Adventures in Advaita Vedanta, the philosophy and science of spirit. We are one you and I; are you curious why?..


Here is a place to linger, to let your intellect roam. Aatmaavrajanam is being written as a progressive study and, as such, can be read like a book. Anyone arriving at any time can simply start at the very first post and work their way through at their own pace. Please take time to read the info tabs and ensure you don't miss a post, by subscribing to the blog. Interaction is welcomed. Don't be a spectator - be a participator!


Hari OM
'Text-days' are for delving into the words and theory of Advaita Vedanta.

All the advanced texts of Vedanta advise "WITHDRAWAL" for the serious spiritual student. Clearly, to be away from all the distractions of the world is going to assist in focus on the essentials of spiritual practice.

However, it is also made plain that transferring physically from city to forest or mountain is not the kind of withdrawal which is being advocated. For most people, it can only lead to greater frustration, for it soon becomes apparent that the troubles which haunt us in our home place only travel with us. It comes back to our old friend - mind! By all means, once a level of self-control has been attained, then moving to more tranquil surroundings and leaving behind the 'rat race' may be appropriate. Until then, the junior saadhaka must practice in the centre of the melee of life.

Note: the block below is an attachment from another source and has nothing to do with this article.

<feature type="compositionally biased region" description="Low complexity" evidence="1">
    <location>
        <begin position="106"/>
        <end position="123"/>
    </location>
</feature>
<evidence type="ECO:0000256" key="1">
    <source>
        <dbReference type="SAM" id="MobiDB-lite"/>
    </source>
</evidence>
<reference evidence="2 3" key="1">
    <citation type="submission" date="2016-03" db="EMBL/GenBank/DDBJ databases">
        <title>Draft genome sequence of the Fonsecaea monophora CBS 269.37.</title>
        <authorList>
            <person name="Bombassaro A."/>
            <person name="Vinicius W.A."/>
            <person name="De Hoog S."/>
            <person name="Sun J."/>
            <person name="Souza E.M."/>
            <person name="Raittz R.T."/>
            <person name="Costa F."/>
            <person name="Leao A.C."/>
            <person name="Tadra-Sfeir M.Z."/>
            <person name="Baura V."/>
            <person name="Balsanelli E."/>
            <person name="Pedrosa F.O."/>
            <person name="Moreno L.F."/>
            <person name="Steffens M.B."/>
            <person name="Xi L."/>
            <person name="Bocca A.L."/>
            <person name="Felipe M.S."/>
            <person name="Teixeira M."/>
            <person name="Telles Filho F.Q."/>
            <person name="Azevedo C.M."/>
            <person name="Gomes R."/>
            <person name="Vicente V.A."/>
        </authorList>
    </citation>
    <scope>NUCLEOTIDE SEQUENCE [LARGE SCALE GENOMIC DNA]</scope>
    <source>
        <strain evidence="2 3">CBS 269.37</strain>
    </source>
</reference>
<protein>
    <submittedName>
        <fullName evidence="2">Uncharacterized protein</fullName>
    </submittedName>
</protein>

The withdrawal meant here, then, is that of the senses. We live in a time when there is a great deal of external stimulation. Everything is about gaining 'sensation'. The problem with our senses is that they can become immune to certain levels of stimulus and start to demand greater levels of input.

Think about when you are most satisfied, though; when you are most truly relaxed and not feeling pulled by one sense or the other to indulge in this, that or the other thing. It is a fair likelihood it is when you are in your garden, or favourite corner of your home, with minimal noise or visual interaction. You might be focused on working a jigsaw puzzle, or making a model, or simply gazing upon the trees. There comes a point at which you are in a state of aware alertness and all sense of time is lost. Nothing outside of that moment matters.

That is the kind of withdrawal and presence which is required for meditation and spiritual practice. It is also something to be worked upon for daily interaction. Maintaining that level of detachment from things and from investment in what comes next is what frees us to act more readily to any situation and, also, not to mind if things don't go as expected.

Withdrawal of this nature can seem, in the early stages, to equate to aloofness or a lack of caring. However, with practice, the opposite becomes true.

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Hari OM
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